Saturday, 26 March 2011
Wednesday, 23 March 2011
schools -- his call for ‘leading children’s authors’ to select titles isn’t going down too well either. Librarians are surely the true experts, as many authors themselves are pointing out.
As a boy of 12 or so, we started reading Treasure Island in English Class. The teacher read aloud for five minutes, then we took it in turns to stumble through Stevenson’s Victorian prose ourselves. There seemed to be a story in there somewhere, but all I could hear was a hesitant drone and the rustle of paper aeroplanes. When weeks turned to months, the teacher finally decided something had to be done. She held a vote and we elected to stop reading and do a mini project on democracy instead. Obviously we all loathed Treasure Island by then.
Isn’t it time to abandon the concept of ‘children’s classics’ altogether, and accept that Stevenson, Ransome, Carroll, et al are best left for more mature readers? Let’s stop beating kids round the head with what they should read, and let them take their pick from modern writing, comics, flash fiction, anything that keeps them reading. This is meant to be a 'Golden Age of Children’s Writing,' after all. But it’s libraries, not lists, that could help it become a Golden Age of Reading too.
Tuesday, 22 March 2011
Friday, 18 March 2011
Tuesday, 15 March 2011
Friday, 11 March 2011
Sunday, 6 March 2011
Tuesday, 1 March 2011
Following my last post, I thought I should have a stab at guessing what might be 'hotter than hot' in Kid-lit in the next few years. Not because I advocate writing anything other than the story you have to tell (trend-chasing is for losers, right?), but because precedent suggests it's bound to change the publishing landscape, whatever it is.
The web is surely the best place to hunt for nascent signs of tomorrow's 'Harry Twilight', and the opinions of readers are easy to find and always interesting. However, what people read now only tells us about the acquisitions climate of two or more years ago, which is more relevant to my last post than this one. The opinions of writers themselves are far more likely to take us toward the future, and those of agents even more so, but surely the nearest we can get to the publishing sensation of tomorrow is to look closely at what is exciting commissioning editors right now. Or at least at the things they have noticed are missing.
About two years ago the head of a British publishing house told me he believed 'young detectives' (think Nancy Drew/Hardy Boys/Secret Seven) were overdue for a comeback. Since then several editors have suggested to me that they feel the same way, and there certainly does seem to be a gap in the market. There have been close equivalents in the Young Bond series (and now Young Sherlock Holmes) and individual books (such as Siobhan Dowd's delightful London Eye Mystery) have been very successful. Character-driven mystery-tackling in its broadest sense is perennially popular (Artemis Fowl, Joshua Garcia, Alex Rider, etc), but where is the Red Hand Gang of the 21st Century? Either the 'group of crime-busting child/teen detectives in a short-text series' format has morphed into something else or it's been neglected. Few contemporary teenagers are going to want to read or watch Nancy Drew now, but is that because they don't want crime fiction of their own or is that because Nancy Drew is very dated and 70s cheesy (at least on the telly)?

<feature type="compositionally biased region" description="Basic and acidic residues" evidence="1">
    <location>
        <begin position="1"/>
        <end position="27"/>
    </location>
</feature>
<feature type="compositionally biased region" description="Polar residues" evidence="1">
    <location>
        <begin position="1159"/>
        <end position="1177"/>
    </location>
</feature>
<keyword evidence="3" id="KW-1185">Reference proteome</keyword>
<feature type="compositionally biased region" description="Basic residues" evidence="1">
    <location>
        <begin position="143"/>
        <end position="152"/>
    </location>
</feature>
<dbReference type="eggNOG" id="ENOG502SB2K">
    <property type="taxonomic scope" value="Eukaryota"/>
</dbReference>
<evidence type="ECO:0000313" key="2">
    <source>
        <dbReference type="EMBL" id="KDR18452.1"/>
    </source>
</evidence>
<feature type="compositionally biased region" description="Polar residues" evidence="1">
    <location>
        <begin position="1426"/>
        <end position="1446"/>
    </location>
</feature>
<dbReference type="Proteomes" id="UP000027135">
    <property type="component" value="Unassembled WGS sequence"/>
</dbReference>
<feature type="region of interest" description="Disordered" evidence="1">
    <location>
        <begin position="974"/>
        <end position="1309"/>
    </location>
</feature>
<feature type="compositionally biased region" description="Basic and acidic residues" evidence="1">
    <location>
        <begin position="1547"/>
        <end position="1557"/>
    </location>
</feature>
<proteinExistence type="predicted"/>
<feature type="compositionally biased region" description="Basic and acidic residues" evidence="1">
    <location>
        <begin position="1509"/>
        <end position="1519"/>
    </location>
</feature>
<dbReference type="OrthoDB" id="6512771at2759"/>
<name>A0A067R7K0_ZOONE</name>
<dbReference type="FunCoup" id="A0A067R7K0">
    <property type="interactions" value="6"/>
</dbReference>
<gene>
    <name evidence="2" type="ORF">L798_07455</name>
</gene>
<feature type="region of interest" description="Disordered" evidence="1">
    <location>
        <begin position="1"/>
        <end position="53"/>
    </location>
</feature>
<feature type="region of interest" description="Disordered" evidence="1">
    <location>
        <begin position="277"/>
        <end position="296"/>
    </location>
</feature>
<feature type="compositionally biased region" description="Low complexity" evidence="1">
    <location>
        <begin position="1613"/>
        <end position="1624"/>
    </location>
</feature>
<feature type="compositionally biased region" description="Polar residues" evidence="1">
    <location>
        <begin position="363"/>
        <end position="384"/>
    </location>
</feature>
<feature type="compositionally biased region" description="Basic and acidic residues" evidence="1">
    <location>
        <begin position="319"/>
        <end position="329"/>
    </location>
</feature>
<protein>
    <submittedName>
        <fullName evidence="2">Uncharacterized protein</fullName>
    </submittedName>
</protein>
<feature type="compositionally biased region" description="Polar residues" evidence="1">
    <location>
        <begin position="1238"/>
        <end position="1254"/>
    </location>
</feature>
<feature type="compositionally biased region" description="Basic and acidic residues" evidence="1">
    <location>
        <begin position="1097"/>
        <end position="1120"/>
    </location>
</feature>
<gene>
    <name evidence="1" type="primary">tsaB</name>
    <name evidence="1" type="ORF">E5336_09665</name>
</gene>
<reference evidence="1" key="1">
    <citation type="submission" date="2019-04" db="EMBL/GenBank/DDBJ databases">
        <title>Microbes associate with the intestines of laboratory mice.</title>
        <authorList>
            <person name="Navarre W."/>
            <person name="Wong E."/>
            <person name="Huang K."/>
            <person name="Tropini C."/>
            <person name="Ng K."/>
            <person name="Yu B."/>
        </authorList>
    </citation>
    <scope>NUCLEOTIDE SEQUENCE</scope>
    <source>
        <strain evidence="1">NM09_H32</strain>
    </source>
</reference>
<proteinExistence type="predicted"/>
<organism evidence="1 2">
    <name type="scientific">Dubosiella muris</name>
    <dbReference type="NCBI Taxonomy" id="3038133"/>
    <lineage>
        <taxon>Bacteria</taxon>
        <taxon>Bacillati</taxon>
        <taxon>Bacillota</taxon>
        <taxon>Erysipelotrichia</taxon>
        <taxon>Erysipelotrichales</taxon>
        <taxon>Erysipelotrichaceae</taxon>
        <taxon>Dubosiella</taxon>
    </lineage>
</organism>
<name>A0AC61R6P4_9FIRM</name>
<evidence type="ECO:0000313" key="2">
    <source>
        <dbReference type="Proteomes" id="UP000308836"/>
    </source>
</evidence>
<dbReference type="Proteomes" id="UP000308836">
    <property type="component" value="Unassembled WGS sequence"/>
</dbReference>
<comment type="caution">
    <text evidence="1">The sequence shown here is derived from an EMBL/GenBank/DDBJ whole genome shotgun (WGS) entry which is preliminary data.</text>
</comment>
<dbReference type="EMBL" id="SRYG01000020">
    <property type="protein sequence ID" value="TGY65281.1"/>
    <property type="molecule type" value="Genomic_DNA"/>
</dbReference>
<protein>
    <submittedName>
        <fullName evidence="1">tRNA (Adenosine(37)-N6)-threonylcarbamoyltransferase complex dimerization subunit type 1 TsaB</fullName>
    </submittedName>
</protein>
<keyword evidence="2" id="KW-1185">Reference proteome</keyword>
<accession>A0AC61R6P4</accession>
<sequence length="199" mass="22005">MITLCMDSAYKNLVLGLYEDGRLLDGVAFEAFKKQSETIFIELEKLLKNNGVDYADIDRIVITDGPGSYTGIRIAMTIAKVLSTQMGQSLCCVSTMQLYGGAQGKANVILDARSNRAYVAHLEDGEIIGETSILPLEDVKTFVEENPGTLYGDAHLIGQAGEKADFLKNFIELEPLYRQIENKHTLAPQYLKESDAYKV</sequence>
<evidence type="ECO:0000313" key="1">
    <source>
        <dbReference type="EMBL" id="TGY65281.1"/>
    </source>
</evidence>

The clichés and archetypes of the genre are well known: a dashing but flawed leader (with a dog), a nerd with specs who is the brainy one, and a fiery girl (probably with red hair) to stir things up and provide a dash of very tame sexual tension. Then the set-up needs a 'Something Else' that gives the kids an edge (a gift for disguises perhaps, or a rich uncle with 'access') while the writer must have a talent for slow-drip backstory and long term character development. Stir all this together and serve it up in a dozen or more plot-driven shorter novels, and watch the fan base grow and the film rights get optioned.
Or not. At the very least it's something to think about (minus the clichés, of course). But identifying a gap in the market is a long way from spotting The Next Big Thing, and as far as I can tell that publisher and those editors have yet to be proved right.
But what if the next hot intellectual property is already here? I've just finished reading I Am Number Four by James Frey and Jobie Hughes (under the name Pittacus Lore). The book -- soon to be a series and already a movie -- reads like a self-concious attempt to reboot a tried and trusted formula in order to generate a fresh publishing sensation. First wizards, then vampires, and now... aliens? Traditional Sci-Fi themes of the space western/Star Wars type are also conspicuously lacking in today's Kid-lit market place (I've long wondered why we don't have a modern teen take on Flash Gordon or Blake's Seven, and perhaps Nathan Bransford has too), but it could be that Pittacus Lore has found the right way to exploit them. Book one was published six months ago, and with five more planned someone somewhere is investing heavily in Aliens. Did I mention there's already a film?
So, er.. that'll be my conclusion then: the Next Big Thing in Children's publishing might well be super-powered alien heartthrobs who gang up to solve crime. Or it might be something else.
You heard it here first:)